• Adopting a multi-wave cross-sectional design, the research team will survey samples of 500 individuals in New York, Washington, and Louisiana for a total of 1,500 participants in each wave of the study. Six waves of data collection will be completed at monthly intervals in order to capture changing risk perceptions and behavioral responses as the pandemic and pandemic response continue to evolve. This study will improve the research and health community’s understanding of how people perceive risks, particularly when the threat itself is not visible.

Murat Kantarcioglu, University of Texas at Dallas: RAPID: Collaborative: A Privacy Risk Assessment Framework for Person-Level Data Sharing During Pandemics. Funded by NSF Computer and Information Science and Engineering / Computer and Network Systems.

  • To enable timely, useful and privacy-preserving releases of patient specific COVID-19 data, this project aims to develop and disseminate novel privacy-risk assessment  techniques, implemented in working software, to assist data managers, as well as public health officials, to reason about the tradeoffs between privacy risks (with a focus on re-identification, according to current law) and public data utility. The project will provide the best practices and tools needed for sharing patient-specific data about individuals diagnosed with, or suspected of, COVID-19.

Ali Rahnavard, George Washington University: RAPID: A novel platform for data integration and deep learning on COVID-19. Funded by NSF Biological Sciences / Environmental Biology.

  • In order to diminish both the short-term and long-term impacts of COVID-19, it is essential to develop robust, repeatable, and accessible tools to integrate and analyze the diversity of data becoming available in the face of the COVID-19 pandemic. This deep learning bioinformatics platform will allow the prioritization of genes associated with outcome predictors, including health, therapeutic, and vaccine outcomes, as well as inform improved DNA tests for predicting disease status and severity.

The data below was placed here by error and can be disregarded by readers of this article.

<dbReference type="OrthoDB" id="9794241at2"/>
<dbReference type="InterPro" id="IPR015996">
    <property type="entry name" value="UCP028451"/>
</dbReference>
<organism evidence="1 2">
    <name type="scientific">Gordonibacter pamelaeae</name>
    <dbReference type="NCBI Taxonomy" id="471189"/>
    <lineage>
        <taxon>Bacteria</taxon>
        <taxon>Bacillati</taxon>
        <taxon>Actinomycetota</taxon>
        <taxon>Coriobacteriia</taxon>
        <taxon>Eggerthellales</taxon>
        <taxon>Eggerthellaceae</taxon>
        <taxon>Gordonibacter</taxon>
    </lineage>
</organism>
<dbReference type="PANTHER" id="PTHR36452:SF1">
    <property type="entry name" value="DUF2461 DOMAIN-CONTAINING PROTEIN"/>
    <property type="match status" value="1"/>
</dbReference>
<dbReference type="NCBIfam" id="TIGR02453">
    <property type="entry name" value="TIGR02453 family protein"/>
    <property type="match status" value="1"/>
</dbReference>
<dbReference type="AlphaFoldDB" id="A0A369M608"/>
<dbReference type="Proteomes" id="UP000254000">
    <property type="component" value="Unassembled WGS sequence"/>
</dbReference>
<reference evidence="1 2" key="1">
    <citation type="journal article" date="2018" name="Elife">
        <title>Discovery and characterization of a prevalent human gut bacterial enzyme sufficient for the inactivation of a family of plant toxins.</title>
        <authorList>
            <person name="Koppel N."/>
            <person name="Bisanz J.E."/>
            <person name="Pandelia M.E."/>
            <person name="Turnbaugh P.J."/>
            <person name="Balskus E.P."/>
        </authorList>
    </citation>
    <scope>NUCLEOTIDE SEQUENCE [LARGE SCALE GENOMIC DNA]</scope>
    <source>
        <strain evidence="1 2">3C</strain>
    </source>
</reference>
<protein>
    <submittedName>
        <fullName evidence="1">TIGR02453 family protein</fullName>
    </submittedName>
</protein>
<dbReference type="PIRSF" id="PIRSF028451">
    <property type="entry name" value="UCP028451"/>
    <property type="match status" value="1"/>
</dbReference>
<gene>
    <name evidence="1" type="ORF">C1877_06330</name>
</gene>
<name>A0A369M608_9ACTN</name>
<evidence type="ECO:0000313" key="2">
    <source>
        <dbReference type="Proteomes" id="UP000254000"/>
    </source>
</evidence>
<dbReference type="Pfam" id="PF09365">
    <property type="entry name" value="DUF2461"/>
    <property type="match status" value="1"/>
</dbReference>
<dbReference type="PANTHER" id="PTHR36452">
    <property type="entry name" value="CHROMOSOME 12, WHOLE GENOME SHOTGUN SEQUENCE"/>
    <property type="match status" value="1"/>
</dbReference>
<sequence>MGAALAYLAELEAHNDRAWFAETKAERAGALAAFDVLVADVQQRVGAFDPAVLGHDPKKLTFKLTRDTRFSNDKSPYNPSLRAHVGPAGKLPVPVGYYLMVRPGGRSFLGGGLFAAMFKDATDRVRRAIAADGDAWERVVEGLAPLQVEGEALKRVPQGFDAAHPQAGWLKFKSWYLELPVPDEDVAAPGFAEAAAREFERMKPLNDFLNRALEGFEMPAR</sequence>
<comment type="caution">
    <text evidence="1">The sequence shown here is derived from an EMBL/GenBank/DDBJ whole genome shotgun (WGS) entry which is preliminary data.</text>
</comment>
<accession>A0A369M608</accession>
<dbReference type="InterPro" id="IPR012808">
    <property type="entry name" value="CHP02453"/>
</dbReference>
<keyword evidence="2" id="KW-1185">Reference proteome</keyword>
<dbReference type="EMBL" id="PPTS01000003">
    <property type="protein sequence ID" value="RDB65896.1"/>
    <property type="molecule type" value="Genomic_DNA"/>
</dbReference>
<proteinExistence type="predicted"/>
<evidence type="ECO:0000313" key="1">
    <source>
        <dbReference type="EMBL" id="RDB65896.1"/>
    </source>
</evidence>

Jeff Grann, Credential Engine: RAPID: Increasing Healthcare Credential Open Data in Response to COVID-19. Funded by NSF Office of the Director / Office of Integrative Activities.

  • The project aims to serve the national need of making more healthcare credentials and competencies publicly available to increase the nation’s capacity to fill jobs in the healthcare sector due to Coronavirus Disease 2019 (COVID-19). Leveraging partnerships with state, national healthcare, and other associations and accreditors will aid in the collection, organization, and analysis of healthcare credentials and competencies.

Praveen Rao, University of Missouri-Columbia: RAPID: Democratizing Genome Sequence Analysis for COVID-19 Using CloudLab. Funded by NSF Computer and Information Science and Engineering / Computer and Network Systems.

  • Human genetic information may hold the answers for COVID-19 drug discovery. With the ability to sequence the human genome at low cost, this project aims to democratize genome sequence (GS) analysis on CloudLab (an NSF-funded cloud computing research infrastructure) for accelerating the process of finding a cure for COVID-19. As a result, any researcher will be able to study differences in the genetic information of individuals affected by COVID-19 using CloudLab at no charge.


Oct 16 2020


12:00 pm - 1:00 pm